Significant work has been undertaken over the past 18 months on revising the IQAS standards. The revised standards have been aligned with the PAS (Publicly Available Standards) 1616. The standards are available for public consultation in October 2018 for four weeks, aligning with the BSACI meeting.
The PAS is a nationally recognised standard owned and published by the British Standards Institute (BSI). It was created as a framework for clinical service accreditation schemes.
The proposed standards are available for download here and we welcome comments from anyone who would like to contribute. Please provide comments to firstname.lastname@example.org by 5pm on Friday 16th November.
As these standard are based on BSI PAS 1616, certain parts of the document cannot be amended. However, all of the specialty specific information can be tailored.
To go alongside the standards, there is a document of Quality Metrics that underpin the standards. These are attached and open for public consultation until 5pm on Friday 16th November, please send comments to email@example.com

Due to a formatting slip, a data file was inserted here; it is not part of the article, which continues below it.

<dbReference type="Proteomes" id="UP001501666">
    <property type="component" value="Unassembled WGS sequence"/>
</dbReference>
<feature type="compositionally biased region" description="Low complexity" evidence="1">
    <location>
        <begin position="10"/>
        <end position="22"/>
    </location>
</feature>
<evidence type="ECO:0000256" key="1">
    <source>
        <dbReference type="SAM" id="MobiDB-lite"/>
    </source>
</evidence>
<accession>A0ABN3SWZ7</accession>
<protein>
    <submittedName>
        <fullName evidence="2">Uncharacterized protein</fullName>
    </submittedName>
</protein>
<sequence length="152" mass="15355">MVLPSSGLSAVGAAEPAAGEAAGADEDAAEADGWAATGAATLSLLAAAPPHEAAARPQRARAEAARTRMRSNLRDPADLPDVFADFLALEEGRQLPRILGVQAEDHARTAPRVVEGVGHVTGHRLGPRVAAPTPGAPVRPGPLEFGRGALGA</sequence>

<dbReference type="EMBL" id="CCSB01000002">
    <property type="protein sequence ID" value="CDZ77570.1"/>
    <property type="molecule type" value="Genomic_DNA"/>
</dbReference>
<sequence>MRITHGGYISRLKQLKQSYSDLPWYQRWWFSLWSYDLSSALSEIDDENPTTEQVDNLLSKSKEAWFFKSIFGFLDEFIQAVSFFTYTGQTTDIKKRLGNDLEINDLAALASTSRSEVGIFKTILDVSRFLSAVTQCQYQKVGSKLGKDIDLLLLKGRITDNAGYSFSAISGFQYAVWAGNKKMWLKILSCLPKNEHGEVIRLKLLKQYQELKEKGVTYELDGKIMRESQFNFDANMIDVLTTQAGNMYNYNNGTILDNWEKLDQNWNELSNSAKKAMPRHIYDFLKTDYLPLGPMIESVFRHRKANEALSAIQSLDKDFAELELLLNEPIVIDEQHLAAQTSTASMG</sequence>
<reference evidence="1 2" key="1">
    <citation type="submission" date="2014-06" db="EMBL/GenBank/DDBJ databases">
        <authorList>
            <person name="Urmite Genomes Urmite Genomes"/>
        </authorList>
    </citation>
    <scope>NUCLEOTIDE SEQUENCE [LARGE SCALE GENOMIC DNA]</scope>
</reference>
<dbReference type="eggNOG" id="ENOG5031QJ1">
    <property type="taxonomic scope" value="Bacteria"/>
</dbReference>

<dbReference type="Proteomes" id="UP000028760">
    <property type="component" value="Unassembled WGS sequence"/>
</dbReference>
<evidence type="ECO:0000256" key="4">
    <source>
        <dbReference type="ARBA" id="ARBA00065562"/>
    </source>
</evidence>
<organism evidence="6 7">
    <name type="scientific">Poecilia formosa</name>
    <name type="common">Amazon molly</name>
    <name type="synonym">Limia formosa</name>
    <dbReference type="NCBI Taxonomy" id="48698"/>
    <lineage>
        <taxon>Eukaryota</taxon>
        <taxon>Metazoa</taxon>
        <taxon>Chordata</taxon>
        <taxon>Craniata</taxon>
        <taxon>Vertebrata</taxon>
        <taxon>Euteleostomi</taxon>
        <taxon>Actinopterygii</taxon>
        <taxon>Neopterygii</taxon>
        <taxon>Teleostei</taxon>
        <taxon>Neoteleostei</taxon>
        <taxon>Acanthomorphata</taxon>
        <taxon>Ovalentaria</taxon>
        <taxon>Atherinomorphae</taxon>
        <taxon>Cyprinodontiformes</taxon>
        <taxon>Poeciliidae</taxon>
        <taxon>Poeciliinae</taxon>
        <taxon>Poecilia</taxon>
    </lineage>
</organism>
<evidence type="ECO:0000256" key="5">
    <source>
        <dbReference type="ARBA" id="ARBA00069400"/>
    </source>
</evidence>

If you have any questions, please email firstname.lastname@example.org
In the document strategy for 2016-2021 the Care Quality Commission (CQC) sets out its vision and ambitions for the period. The Royal College of Physicians welcomes that in the accompanying document ‘What our strategy means for the health and adult social care services we regulate’, accreditation is referred to as follows (page eight):
“With our partners, we will bring together a common information set that is accessible to all. This will mean that providers only have to share information once, minimising duplication and reducing their administrative burden.
“We will look at how we can work more effectively with our partners by using each other’s information, such as accreditation schemes.”
A number of the schemes managed by the Royal College of Physicians are recognised by the CQC, and we are aiming for the IQAS and QPIDS accreditation schemes to be recognised in due course. Recognition by the CQC will mean that the accreditation status of a clinical service will be taken into account when inspecting a hospital, potentially resulting in a lighter-touch inspection.
The RCP is a lead partner in the Clinical Services Accreditation Alliance and this positive statement aligns with several of its aims, namely to reduce unnecessary burden, to coordinate accreditation activity and to offer robust information to regulators.
The CQC’s strategy is available at http://www.cqc.org.uk/content/our-strategy-2016-2021
The accompanying document ‘What our strategy means for the health and adult social care services we regulate’ is available at http://www.cqc.org.uk/sites/default/files/20160523_strategy_16-21_sector_summary_final.pdf
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